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Oct 26, 2022
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Pimkie to be sold to Lee Cooper France, Kindy and Ibisler Tekstil

Translated by
Oct 26, 2022

After searching for a buyer since spring, the women's fashion chain Pimkie has found its future owner. In fact it has found three of them: the Mulliez family has chosen to enter into exclusive negotiations with a consortium composed of jeans specialist Lee Cooper France, socks manufacturer Kindy and Turkish textile supplier Ibisler Tekstil, as said in a statement. The acquisition, of which the amount was not disclosed, should be finalized in early 2023.


On May 19, the Northern shareholder, the Mulliez family had announced to staff representatives that it had decided to part ways with the ailing brand, mainly because of the substantial investment required to turn the company around.

"Pimkie is a strong brand that relies on the quality of its teams and its experience of over 40 years. We believe in the brand's development potential and in the complementary nature of its know-how", says Salih Halassi, Kindy's chairman.

For the time being the buyers would take over the entire company, said an internal source to FashionNetwork.com. Subsequently, a possible restructuring will probably be implemented, adds the source, emphasizing that Lee Cooper France will hold the largest share of the company among the group of buyers. Moreover, Kindy's current director could become the fashion brand's new head.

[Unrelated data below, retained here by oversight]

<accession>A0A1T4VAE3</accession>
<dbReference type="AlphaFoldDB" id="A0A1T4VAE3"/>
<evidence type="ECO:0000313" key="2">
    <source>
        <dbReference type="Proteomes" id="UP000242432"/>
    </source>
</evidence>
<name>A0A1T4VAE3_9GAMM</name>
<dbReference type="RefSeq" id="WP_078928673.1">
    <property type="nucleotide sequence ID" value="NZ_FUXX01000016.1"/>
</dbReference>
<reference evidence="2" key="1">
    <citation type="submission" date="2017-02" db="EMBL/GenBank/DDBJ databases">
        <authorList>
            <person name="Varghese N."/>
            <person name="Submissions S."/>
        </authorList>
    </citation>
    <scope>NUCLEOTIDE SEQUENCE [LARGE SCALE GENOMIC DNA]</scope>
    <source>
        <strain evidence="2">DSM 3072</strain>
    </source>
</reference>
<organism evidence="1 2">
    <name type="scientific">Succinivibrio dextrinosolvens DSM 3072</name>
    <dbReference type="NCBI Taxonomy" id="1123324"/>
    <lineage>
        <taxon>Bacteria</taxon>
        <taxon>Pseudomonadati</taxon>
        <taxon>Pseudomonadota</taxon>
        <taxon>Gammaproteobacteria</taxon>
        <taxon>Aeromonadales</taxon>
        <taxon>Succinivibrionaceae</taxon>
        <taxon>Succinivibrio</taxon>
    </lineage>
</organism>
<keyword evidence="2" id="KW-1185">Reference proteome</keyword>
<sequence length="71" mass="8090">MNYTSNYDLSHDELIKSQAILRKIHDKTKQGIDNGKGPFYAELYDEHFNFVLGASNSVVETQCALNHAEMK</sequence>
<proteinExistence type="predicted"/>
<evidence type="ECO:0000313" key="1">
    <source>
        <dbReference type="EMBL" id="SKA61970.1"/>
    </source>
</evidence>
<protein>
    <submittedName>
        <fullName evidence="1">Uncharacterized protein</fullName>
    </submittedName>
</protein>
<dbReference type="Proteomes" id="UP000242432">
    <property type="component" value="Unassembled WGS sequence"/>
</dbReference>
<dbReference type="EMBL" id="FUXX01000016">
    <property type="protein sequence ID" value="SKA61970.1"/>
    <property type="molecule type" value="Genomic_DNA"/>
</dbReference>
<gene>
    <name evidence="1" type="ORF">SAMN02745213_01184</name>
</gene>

Having opened more than 600 stores in the past, the company created in 1971 and based in Villeneuve d'Asq now relies on a network of 426 outlets, 311 of which are located in France, 37 in Germany and 26 in Spain. It achieved a turnover of 194 million euros in 2020, marked by the Covid-19 pandemic.

Since the beginning of 2022, Pimkie has been led by turnaround specialist Philippe Favre, after the departure of its CEO Yann Hinsinger at the end of 2021.

In 2018, the brand had already experienced a restructuring phase, causing the loss of more than 200 jobs, via a voluntary redundancy plan and the closure of 37 stores in France. It has also cut back on exports over the past two years, closing its Belgian, Austrian and Swiss subsidiaries, and switching its activities in Germany, Spain and Portugal to franchising.

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